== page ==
Lifetime Achievement Award winner 2023: Martin Green
A young Martin Green might be surprised to find out he would carve out a long and distinguished career in health-care security.
The security part was a natural fit for Green but the sights and smells of hospital hallways took some getting used to. “I was squeamish,” says Green. “The thought of me working in a hospital was terrifying.”
As a student in the 1970s, he enrolled in a law enforcement college program with ambitions to join the police. Upon graduation, he shifted over to security when he took a job at Eaton’s department store at the Toronto Eaton Centre.
Green found his footing there in loss prevention, but after six years confronting shoplifters, he was ready for a change.
An enigmatic newspaper ad for a senior security professional was his ticket out. He only learned at the interview that the job involved managing security guards at St. Joseph’s Health Centre in Toronto.
Green took the job, uncertain that it would last long, but his aversion to hospitals was short-lived. “I acclimatized to it really quickly,” he says. “That job led to a number of different jobs in health-care security and for most of the last 38 years, I’ve worked directly or indirectly for a hospital.”
Since taking the St. Joseph’s role in 1985, Green has become a familiar face on the Toronto health-care scene, working at a variety of facilities, including CAMH (then known as the Queen St. Mental Health Centre), Women’s College Hospital, Rouge Valley Health System and most recently Baycrest Health Sciences Centre.
As Green’s career matured, so did his interest and involvement in the security community. He helped to develop the colour code emergency system that is still in use today across Ontario hospitals and more broadly across the country.
A longtime member of the International Association for Healthcare Security and Safety (IAHSS), Green became more engaged in the early 2000s after a positive networking experience. The sitting IAHSS president reached out to him for advice on how to cope with a severe acute respiratory syndrome (SARS) case, since Toronto had experienced its own SARS outbreak in 2003.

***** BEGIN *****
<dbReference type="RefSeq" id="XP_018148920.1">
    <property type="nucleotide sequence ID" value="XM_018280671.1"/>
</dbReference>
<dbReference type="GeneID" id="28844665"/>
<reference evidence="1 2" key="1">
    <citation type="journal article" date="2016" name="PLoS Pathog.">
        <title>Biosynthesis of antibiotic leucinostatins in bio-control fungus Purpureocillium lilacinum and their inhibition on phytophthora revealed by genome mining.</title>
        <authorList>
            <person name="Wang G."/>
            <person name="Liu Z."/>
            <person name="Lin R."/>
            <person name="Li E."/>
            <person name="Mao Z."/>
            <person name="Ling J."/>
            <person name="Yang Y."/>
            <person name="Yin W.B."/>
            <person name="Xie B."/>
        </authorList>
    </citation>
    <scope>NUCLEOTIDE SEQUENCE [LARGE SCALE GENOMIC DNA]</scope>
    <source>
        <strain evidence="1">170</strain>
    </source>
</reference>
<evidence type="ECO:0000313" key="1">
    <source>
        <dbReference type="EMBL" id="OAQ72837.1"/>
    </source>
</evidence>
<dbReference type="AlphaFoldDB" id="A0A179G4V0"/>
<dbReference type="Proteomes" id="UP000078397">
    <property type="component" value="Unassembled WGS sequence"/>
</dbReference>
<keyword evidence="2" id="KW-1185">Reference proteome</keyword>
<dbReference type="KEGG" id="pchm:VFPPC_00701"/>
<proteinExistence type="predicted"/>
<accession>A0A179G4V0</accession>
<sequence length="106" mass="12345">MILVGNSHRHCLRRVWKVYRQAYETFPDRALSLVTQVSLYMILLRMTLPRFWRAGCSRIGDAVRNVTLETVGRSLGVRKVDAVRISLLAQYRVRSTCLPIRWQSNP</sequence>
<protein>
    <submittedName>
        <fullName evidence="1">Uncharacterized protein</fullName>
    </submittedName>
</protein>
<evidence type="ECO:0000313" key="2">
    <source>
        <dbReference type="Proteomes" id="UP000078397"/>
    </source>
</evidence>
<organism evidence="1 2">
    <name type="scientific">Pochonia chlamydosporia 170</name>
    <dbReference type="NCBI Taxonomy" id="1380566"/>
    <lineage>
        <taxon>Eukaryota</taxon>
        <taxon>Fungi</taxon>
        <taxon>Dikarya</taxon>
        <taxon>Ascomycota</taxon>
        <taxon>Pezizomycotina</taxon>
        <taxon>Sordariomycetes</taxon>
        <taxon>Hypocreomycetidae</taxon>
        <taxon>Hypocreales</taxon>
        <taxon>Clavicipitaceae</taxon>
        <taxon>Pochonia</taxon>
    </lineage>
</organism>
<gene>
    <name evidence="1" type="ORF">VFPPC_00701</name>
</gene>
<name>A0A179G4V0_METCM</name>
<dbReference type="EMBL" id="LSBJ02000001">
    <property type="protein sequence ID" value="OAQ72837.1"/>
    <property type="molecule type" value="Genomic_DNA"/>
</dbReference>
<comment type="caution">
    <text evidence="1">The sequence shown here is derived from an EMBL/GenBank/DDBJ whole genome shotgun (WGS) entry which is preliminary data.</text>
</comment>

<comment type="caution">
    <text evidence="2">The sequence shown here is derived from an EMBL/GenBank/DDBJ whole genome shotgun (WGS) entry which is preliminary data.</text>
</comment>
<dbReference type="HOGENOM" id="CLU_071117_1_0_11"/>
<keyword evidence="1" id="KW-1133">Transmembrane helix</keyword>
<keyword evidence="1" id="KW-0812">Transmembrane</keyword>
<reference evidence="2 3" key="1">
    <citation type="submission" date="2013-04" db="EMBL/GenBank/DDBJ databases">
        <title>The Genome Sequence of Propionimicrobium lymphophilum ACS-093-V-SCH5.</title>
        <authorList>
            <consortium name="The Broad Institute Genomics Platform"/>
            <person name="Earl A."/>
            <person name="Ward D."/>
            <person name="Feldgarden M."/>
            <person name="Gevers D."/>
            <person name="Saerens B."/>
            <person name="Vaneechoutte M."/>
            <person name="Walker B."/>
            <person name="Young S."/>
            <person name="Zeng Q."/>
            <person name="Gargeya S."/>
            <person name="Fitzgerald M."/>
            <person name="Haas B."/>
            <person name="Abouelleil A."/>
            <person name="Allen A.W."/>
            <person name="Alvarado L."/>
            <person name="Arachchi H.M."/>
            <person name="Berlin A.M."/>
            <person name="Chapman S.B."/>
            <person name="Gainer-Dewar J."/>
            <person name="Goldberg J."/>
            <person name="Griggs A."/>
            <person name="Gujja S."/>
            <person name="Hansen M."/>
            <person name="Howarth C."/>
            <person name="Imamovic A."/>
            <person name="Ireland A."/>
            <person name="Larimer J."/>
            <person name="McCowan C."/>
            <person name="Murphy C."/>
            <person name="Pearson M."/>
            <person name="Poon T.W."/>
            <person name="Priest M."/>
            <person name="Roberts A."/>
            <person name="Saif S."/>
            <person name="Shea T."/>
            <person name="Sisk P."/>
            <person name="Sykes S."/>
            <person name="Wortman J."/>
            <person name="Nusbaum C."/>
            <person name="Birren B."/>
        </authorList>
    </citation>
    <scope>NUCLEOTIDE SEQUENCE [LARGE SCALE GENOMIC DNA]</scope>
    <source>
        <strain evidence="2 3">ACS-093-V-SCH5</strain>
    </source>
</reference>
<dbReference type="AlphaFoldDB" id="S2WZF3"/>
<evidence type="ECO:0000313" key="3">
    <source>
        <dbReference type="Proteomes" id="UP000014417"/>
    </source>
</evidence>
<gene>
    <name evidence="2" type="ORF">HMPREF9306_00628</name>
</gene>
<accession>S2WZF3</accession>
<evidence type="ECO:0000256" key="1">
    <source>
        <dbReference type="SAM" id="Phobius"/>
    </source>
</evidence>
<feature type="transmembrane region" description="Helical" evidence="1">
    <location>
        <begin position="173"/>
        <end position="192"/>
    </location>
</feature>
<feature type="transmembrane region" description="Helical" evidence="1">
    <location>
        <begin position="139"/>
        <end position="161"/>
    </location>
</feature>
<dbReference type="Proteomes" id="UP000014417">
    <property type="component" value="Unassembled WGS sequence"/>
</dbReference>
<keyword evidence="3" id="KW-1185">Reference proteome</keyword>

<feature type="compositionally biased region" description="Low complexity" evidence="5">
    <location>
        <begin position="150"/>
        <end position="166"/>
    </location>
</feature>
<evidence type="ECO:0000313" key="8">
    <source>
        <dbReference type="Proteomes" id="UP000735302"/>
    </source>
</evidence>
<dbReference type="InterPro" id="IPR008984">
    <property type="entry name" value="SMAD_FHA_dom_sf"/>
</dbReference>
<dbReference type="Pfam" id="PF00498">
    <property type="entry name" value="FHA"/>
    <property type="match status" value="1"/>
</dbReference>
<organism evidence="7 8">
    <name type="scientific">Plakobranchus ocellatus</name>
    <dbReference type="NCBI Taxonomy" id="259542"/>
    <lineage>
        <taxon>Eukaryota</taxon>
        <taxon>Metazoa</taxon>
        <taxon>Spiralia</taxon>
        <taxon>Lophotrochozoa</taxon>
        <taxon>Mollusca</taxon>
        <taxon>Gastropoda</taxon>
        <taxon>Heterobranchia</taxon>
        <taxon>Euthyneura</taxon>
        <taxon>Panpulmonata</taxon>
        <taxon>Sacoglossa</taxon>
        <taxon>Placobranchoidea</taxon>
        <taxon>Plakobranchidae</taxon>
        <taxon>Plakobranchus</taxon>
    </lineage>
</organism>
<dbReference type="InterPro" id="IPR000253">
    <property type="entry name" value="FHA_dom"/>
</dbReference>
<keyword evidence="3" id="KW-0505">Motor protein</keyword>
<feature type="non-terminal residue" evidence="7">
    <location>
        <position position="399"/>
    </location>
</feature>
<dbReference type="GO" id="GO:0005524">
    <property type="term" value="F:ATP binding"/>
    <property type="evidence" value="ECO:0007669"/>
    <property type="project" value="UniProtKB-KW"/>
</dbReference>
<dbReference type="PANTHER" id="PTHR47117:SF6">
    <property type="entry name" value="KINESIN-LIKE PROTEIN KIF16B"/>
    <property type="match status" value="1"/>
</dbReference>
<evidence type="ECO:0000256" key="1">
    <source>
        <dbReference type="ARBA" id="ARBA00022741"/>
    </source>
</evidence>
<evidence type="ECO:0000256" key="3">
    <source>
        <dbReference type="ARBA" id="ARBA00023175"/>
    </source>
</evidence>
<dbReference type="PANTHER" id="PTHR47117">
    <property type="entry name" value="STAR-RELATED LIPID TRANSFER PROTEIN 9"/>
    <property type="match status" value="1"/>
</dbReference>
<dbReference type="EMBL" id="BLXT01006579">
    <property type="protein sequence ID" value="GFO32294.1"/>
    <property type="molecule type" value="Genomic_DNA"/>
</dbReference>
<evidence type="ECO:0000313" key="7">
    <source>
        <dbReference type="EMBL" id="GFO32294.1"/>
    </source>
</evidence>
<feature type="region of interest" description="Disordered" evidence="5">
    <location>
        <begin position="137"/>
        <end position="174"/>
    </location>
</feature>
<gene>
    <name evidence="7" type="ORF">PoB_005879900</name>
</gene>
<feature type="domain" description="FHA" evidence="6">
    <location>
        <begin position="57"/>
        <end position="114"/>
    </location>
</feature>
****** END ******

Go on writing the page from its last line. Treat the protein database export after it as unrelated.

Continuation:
IAHSS had a Canadian presence at the time, says Green, but it was more functionally active in Western Canada. Green helped to form an Ontario chapter through a group of health-care security professionals that was already meeting on an informal basis. It began with six members and now has more than 120. “My involvement with IAHSS lit a fire for me, and I saw the value of the association,” he says.
He joined the IAHSS board as a member at large in 2012, and was asked to serve on several committees. Green was elected president of IAHSS in 2017 (one of a handful of Canadians to serve in that role) and was conferred a lifetime membership in 2019.
Green, who has also held memberships in the Canadian Society for Industrial Security and ASIS International, preaches the value of belonging to an association. Peer networking is incredibly valuable, he says, and an almost unlimited source of information and advice. “It’s also given me some tremendous friendships over the years,” he adds.
Hospital security departments transcend their proscribed roles, says Green, often due to the fact that they tend to be uniformed and stand out against other staff who mostly wear scrubs. If a visitor or a patient has a question or a concern, a security guard is an easily identifiable guide or authority figure.
“A hospital is a small city — security fills many functions to support that city,” says Green. “Even if nothing is going on, as a security manager or a security guard in a hospital, you’re giving that presence that everything is OK in the city today.”
Green retired from health-care security in 2023 and was ready to settle into an easier pace of life when another opportunity came knocking. He recently accepted a role as security manager at Toronto-based property management firm Greenwin Corp. Green says he still keeps close tabs on the health-care security scene through his professional network and friendships — which is something he can’t imagine changing, semi-retired or otherwise.
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